Watch one of the world’s greatest unsolved mysteries unfold on 1st July, 2018 on HISTORY TV18
Amelia Earhart, American aviation pioneer and author was the first pilot aviator to fly solo across the Atlantic. On July 2, 1937, during an attempt to circumnavigate the world, Earhart and her fellow navigator mysteriously vanished over the Central Pacific Ocean. All search efforts made during the period were unable to locate the pair or their airplane. HISTORY TV18’s upcoming show ‘Amelia Earhart: The Lost Evidence’ airing 1st July, 2018 at 9 PM will unfold this mystery, as the two hour special documentary reveals some shocking evidence.
In 1937, famous aviator Amelia Earhart and navigator Fred Noonan embarked upon a planned circumnavigation of the Earth via largely equatorial routes. Departing from Miami on June 1, Earhart and Noonan completed multiple legs of their journey without incident. On July 2, the pair took off on the longest and most dangerous leg of the trip en route to Howland Island from Lae, Papua New Guinea. However, they never reached their destination.
Former FBI official Shawn Henry investigates new, shocking evidence that Amelia Earhart was actually captured by the Japanese military and includes a photograph that goes to show Earhart and navigator Fred Noonan were alive after their disappearance. Evidence includes documents containing new information indicating that the U.S. government knew that she was in the custody of a foreign power, and may have covered it up.
The fate of Amelia Earhart and her navigator Fred Noonan has remained an enigma for 80 years, but the discovery of the evidence might change it all!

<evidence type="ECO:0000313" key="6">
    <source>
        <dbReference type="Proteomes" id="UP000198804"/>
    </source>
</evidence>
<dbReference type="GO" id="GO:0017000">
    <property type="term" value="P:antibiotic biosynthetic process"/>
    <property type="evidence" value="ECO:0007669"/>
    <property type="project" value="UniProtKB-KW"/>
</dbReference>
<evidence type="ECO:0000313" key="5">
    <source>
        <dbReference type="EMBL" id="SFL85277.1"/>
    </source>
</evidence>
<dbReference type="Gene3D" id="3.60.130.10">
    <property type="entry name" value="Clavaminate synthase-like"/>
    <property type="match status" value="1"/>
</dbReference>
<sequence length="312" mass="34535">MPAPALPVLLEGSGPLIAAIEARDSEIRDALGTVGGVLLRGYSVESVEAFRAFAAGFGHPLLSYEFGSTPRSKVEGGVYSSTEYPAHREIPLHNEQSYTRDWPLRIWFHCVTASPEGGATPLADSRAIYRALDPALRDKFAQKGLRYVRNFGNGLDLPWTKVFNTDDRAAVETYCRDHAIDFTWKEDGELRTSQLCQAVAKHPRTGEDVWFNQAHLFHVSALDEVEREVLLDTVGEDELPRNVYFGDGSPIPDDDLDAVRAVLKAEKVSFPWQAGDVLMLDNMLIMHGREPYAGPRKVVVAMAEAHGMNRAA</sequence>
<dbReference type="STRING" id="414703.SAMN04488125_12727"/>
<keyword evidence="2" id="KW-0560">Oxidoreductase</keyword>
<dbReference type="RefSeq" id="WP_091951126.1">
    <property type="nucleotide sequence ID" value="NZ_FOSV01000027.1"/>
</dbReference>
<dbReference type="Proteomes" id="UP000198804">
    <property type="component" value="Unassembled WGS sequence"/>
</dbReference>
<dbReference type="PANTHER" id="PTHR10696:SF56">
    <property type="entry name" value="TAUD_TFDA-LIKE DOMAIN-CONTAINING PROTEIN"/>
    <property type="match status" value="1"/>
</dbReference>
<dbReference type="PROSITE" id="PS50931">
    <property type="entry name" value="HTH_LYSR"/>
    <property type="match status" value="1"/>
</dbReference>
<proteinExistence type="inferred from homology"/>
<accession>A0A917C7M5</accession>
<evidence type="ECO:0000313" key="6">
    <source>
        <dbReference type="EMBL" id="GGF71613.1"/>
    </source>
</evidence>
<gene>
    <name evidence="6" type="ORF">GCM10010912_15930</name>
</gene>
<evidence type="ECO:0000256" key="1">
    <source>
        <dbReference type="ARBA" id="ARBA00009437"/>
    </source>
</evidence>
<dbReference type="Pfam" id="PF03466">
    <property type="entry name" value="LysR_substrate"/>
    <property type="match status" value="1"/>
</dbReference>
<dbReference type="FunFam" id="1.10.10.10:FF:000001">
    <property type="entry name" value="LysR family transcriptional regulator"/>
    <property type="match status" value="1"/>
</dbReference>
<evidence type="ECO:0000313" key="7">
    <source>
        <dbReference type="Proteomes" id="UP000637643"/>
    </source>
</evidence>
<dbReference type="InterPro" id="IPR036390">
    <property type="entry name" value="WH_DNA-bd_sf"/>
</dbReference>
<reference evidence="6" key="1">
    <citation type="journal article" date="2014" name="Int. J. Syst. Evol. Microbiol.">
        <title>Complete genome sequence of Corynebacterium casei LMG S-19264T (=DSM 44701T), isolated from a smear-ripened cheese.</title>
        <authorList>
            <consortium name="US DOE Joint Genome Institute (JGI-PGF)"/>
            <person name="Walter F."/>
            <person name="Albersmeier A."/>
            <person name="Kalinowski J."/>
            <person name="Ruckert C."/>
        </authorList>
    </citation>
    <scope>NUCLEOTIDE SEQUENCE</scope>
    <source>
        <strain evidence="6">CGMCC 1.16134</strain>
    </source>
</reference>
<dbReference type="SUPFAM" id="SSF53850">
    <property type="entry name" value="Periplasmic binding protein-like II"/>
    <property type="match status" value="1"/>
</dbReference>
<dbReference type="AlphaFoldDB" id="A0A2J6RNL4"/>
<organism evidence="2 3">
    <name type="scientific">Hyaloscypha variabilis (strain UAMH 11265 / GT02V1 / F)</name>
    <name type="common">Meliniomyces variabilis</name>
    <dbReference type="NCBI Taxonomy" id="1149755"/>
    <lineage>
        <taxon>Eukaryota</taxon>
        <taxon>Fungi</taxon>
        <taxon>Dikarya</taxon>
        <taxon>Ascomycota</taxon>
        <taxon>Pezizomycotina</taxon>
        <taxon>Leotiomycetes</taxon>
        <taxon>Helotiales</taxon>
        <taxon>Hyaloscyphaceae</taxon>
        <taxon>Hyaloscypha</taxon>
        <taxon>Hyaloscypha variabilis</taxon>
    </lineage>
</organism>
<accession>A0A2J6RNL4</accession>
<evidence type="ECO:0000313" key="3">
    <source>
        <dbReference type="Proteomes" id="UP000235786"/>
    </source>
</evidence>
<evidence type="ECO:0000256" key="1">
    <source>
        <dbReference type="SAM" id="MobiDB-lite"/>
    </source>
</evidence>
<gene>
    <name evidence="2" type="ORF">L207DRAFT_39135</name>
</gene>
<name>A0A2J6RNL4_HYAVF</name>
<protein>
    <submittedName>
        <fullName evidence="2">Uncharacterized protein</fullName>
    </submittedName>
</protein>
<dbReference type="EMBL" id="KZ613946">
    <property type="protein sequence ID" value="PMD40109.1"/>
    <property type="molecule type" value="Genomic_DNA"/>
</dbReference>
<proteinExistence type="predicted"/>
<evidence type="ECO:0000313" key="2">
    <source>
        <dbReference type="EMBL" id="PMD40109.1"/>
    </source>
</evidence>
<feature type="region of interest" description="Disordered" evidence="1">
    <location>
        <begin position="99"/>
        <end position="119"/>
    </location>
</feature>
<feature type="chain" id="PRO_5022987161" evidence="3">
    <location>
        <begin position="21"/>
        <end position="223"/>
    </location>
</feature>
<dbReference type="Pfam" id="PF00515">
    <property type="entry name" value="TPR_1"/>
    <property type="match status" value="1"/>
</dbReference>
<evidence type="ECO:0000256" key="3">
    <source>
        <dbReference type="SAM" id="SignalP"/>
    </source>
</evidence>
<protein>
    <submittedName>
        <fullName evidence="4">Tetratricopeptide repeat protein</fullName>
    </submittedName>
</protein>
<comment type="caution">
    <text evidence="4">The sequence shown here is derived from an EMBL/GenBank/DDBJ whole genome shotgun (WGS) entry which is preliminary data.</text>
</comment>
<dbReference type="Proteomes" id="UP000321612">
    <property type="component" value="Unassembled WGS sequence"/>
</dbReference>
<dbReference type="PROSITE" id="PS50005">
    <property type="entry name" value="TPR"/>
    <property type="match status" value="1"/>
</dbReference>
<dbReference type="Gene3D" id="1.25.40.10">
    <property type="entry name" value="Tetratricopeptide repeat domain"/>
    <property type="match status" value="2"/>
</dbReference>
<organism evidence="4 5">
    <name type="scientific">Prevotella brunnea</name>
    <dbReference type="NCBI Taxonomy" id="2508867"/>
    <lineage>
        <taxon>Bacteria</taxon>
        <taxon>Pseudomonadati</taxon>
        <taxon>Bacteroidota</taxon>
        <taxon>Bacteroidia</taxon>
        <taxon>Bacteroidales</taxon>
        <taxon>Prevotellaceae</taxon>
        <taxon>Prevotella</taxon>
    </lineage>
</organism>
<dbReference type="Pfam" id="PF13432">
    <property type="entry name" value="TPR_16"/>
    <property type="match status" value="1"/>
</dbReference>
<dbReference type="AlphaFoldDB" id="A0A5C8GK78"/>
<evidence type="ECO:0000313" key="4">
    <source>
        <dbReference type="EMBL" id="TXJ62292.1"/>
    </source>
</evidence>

Catch the enigmatic show of Amelia Earhart: The Lost Evidence only on HISTORY TV18 on 1st July, 2018.
Newsbrands' combined revenue has dipped globally by $27.8bn between 2012 and 2017, with rising income from print circulation and digital advertising not enough to offset a $40.1bn decline in print ad receipts over the period. Publishers are now looking to diversify business models to balance the deficit.
These and other key findings are included the latest monthly Global Ad Trends report focusing on print and digital publishing compiled by WARC, the international authority on advertising and media effectiveness.
Print still provides over 90% of newsbrands' revenue and total income is down $28bn since 2012
Print (print advertising and print circulation) still accounts for over 90% of newsbrands' revenue worldwide, though the majority now comes from circulation. Print circulation revenue has grown by around 1.6% each year, rising from $80.4bn in 2012 to an estimated $86.8bn in 2017 (57.5% of the total). Once the main source of income, print advertising now contributes 33.2% towards the bottom line.
Digital (digital advertising and digital circulation)'s share of newsbrands' ad income is growing, but is not yet enough to offset print's decline. Income from digital ads ($10.1bn in 2017, of which $4.7bn is transacted in the US) now provides a further 6.7% and digital subscriptions just 2.6%.
Most publishers believe their business will diversify to offset the downturn